When Bill Gates and Paul Allen co-founded Redmond, Washington-based Microsoft (NASDAQ:MSFT) on April 4, 1975, they aimed to write a BASIC interpreter for the Altair 8800 to make it easier for personal computing hobbyists of the day to make better use of the breakthrough machine.
Today, Microsoft ranks third on Forbes' list of most powerful brands and employs more than 144,000 people around the globe. Its products include PC operating systems (Windows), video games (Xbox), software development tools (Visual Studio), laptops and tablets (Surface), search (Bing), productivity suites (Office), social media (LinkedIn), and a robust public cloud platform (Azure). Combined, they helped Microsoft generate $39.2 billion in net profit and $38.3 billion in free cash flow on $125.84 billion in fiscal 2019 revenue.
Microsoft has come a long way in the four decades since its founding.
Not only is the company the world's largest by market cap, teetering at or just over $1 trillion in total value depending on the day's action, but at a 35.12% share, Windows is also the world's second-largest provider of personal computing operating systems. (Android leads at 39.91%, StatCounter reports.) Similarly, 56% of global organizations use Office 365 versus just 25% for Alphabet's (NASDAQ:GOOGL)(NASDAQ:GOOG) G Suite, according to Bitglass, a provider of cloud-hosted security software that tracks the usage of the apps its products protect.
Even the relatively nascent business Azure is making gains against industry leader Amazon (NASDAQ:AMZN) and its Amazon Web Services suite, holding 16.5% of the market for public cloud services at the end of 2018, according to Canalys. CEO Satya Nadella's letter to employees on his first day of work on Feb. 4, 2014 shows Microsoft has been gunning for this day for a while.
And yet Nadella -- handpicked to be CEO by Gates and Nadella's predecessor, Steve Ballmer, at the occasion of Ballmer's retirement -- has always wanted to win well. He's wanted to see Microsoft become a world leader in environmental, social, and governance (ESG) -- an investing strategy employed by investors seeking to align their portfolio with their values -- since day one. From the letter:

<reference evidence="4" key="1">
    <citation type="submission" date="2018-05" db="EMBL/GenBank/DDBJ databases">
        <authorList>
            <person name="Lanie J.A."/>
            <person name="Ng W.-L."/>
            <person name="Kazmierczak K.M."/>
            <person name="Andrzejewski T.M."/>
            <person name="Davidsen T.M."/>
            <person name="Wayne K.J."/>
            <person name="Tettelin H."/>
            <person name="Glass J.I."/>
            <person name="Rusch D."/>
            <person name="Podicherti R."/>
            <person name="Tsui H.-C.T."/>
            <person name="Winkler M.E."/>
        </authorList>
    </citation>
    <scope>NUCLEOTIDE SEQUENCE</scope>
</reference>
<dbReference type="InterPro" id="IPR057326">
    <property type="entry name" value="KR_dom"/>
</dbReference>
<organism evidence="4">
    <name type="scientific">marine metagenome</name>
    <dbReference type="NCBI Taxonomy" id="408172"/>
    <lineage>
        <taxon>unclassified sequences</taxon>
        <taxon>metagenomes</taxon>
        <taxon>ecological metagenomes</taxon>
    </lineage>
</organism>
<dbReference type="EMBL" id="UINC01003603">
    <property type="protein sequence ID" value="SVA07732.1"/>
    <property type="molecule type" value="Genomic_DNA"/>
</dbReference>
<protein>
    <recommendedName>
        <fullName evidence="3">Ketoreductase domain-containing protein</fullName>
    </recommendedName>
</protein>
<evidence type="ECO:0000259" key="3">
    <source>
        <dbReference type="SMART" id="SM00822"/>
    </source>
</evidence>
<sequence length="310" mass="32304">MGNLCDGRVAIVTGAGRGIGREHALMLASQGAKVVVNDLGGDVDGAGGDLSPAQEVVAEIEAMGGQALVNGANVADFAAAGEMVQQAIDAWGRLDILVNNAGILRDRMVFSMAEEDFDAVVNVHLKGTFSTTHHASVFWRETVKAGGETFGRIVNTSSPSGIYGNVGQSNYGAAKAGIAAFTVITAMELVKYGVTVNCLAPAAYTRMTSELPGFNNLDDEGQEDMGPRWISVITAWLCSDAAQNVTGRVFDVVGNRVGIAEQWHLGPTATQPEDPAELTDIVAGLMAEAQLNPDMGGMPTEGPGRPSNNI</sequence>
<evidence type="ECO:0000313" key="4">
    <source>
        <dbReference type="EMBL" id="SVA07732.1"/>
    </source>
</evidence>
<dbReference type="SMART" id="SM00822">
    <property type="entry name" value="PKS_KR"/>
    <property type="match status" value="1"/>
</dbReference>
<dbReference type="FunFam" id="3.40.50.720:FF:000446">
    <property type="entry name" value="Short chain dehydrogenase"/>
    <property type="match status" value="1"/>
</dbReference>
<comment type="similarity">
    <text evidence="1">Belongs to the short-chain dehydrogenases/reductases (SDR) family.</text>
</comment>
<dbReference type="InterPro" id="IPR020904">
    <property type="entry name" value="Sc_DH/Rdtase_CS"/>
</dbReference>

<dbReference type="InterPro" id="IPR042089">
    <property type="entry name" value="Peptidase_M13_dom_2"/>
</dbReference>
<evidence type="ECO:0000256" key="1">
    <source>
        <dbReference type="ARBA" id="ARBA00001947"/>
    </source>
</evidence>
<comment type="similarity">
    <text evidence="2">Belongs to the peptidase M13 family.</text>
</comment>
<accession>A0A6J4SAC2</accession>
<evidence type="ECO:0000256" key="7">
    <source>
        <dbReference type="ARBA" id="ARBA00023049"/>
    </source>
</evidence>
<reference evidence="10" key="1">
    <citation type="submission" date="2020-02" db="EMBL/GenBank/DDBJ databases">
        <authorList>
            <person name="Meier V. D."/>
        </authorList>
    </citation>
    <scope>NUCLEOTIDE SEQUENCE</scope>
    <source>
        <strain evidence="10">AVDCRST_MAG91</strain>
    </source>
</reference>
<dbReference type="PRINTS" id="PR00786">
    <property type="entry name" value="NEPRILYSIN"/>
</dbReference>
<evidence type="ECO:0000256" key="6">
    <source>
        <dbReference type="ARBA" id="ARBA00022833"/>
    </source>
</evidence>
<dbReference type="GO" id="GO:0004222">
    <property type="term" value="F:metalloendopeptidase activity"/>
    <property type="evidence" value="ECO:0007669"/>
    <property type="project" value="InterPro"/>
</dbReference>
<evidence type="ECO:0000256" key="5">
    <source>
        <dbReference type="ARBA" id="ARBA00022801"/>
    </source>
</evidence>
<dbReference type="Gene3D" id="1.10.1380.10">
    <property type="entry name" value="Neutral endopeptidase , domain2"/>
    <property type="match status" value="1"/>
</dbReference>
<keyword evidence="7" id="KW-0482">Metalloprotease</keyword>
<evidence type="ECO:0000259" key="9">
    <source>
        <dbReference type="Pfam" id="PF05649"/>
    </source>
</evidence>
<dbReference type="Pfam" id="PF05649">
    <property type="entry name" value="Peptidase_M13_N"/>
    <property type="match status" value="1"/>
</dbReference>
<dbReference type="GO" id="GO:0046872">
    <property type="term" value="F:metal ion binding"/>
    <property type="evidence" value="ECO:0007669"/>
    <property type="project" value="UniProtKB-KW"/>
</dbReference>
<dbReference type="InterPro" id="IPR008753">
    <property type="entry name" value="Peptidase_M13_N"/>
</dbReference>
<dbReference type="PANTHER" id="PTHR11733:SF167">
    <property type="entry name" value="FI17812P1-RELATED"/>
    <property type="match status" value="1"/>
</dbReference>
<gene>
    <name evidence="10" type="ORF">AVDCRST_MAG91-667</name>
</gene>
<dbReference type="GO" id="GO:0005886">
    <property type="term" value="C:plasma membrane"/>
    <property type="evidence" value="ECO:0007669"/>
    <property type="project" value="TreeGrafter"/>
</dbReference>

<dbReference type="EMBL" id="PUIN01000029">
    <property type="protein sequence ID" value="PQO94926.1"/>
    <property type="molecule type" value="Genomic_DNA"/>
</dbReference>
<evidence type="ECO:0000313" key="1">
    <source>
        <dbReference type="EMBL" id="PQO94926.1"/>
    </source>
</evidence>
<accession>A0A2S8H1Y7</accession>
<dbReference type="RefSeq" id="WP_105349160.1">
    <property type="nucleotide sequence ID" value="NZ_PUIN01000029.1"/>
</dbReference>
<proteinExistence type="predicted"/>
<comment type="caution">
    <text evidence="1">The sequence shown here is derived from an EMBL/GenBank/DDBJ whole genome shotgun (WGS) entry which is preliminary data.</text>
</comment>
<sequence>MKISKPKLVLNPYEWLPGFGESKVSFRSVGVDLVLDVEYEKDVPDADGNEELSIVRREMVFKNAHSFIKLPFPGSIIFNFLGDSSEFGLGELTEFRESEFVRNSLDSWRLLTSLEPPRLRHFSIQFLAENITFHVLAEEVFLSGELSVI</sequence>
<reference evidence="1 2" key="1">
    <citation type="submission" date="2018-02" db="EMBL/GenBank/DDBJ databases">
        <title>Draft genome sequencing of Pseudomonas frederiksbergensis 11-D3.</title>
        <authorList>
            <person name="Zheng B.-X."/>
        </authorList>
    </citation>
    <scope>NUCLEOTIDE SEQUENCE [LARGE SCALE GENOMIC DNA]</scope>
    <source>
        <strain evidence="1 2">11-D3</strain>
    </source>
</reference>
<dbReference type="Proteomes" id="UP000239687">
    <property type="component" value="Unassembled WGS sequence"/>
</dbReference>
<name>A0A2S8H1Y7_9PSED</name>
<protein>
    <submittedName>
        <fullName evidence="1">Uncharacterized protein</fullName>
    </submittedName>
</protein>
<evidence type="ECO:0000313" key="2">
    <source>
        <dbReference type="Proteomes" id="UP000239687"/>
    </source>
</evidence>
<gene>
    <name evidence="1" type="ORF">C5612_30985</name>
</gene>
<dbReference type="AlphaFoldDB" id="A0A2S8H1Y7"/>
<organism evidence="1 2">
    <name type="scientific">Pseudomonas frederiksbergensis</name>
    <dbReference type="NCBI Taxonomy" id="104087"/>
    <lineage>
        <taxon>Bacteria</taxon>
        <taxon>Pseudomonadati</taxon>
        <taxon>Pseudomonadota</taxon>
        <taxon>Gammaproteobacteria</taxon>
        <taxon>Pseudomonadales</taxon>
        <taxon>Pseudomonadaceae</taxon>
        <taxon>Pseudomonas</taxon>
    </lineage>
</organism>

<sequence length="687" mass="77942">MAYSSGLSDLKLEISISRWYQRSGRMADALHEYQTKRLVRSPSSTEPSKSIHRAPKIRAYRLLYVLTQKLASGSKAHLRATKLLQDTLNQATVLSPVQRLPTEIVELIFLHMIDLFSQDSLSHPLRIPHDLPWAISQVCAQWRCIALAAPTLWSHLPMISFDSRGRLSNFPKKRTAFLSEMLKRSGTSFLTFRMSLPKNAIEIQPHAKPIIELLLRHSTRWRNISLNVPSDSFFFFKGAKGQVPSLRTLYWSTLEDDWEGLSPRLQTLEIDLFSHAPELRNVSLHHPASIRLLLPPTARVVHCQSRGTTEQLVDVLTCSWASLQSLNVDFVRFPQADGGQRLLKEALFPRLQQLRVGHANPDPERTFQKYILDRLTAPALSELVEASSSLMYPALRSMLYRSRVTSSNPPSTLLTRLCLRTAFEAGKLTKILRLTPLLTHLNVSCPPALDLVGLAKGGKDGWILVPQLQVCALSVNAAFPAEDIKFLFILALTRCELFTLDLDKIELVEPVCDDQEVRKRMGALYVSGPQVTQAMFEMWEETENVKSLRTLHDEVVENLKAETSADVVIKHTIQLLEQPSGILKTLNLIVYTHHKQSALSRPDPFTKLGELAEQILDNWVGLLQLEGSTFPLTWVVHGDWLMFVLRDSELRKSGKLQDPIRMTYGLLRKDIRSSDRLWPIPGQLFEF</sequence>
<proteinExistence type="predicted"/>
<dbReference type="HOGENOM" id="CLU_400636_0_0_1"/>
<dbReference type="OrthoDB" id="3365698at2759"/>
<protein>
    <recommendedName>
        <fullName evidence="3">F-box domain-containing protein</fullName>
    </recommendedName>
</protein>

Many companies aspire to change the world. But very few have all the elements required: talent, resources, and perseverance. Microsoft has proven that it has all three in abundance. And as the new CEO, I can't ask for a better foundation. Let's build on this foundation together.
So far, so good. JUST Capital ranks Microsoft No. 1 for its ESG efforts. The Drucker Institute puts the company third on its 2018 list of top performers, due in no small part to Microsoft's work in social responsibility and employee engagement and development. Microsoft also appears on several other ESG-related lists, including Ethisphere's World's Most Ethical Companies, CR Magazine's 100 Best Corporate Citizens, Fortune's World's Most Admired Companies, Barron's 100 Most Sustainable U.S. Companies, Glassdoor's Best Places to Work, and Forbes' America's Best Large Employers. Microsoft is also on the Dow Jones Sustainability Index and the FTSE4Good Index.
There's good reason for these accolades and high rankings. For years, Microsoft has put out a detailed sustainability report that uses the Global Reporting Initiative (GRI) Sustainability Reporting Standards, as well as the United Nations' approved disclosures for reporting on human rights and progress as defined under the UN Global Compact. Does that commitment to transparency make Microsoft a responsible investment? Let's turn to our 10-question ESG framework for the answer.
1. Does the company treat its employees well?
Yes. Three of the nine factors listed in its sustainability report that Microsoft says affects its business relate to how well the company treats employees: accessibility, ethical business practices, and human capital. Humane and respectful treatment of employees is a core value of the company.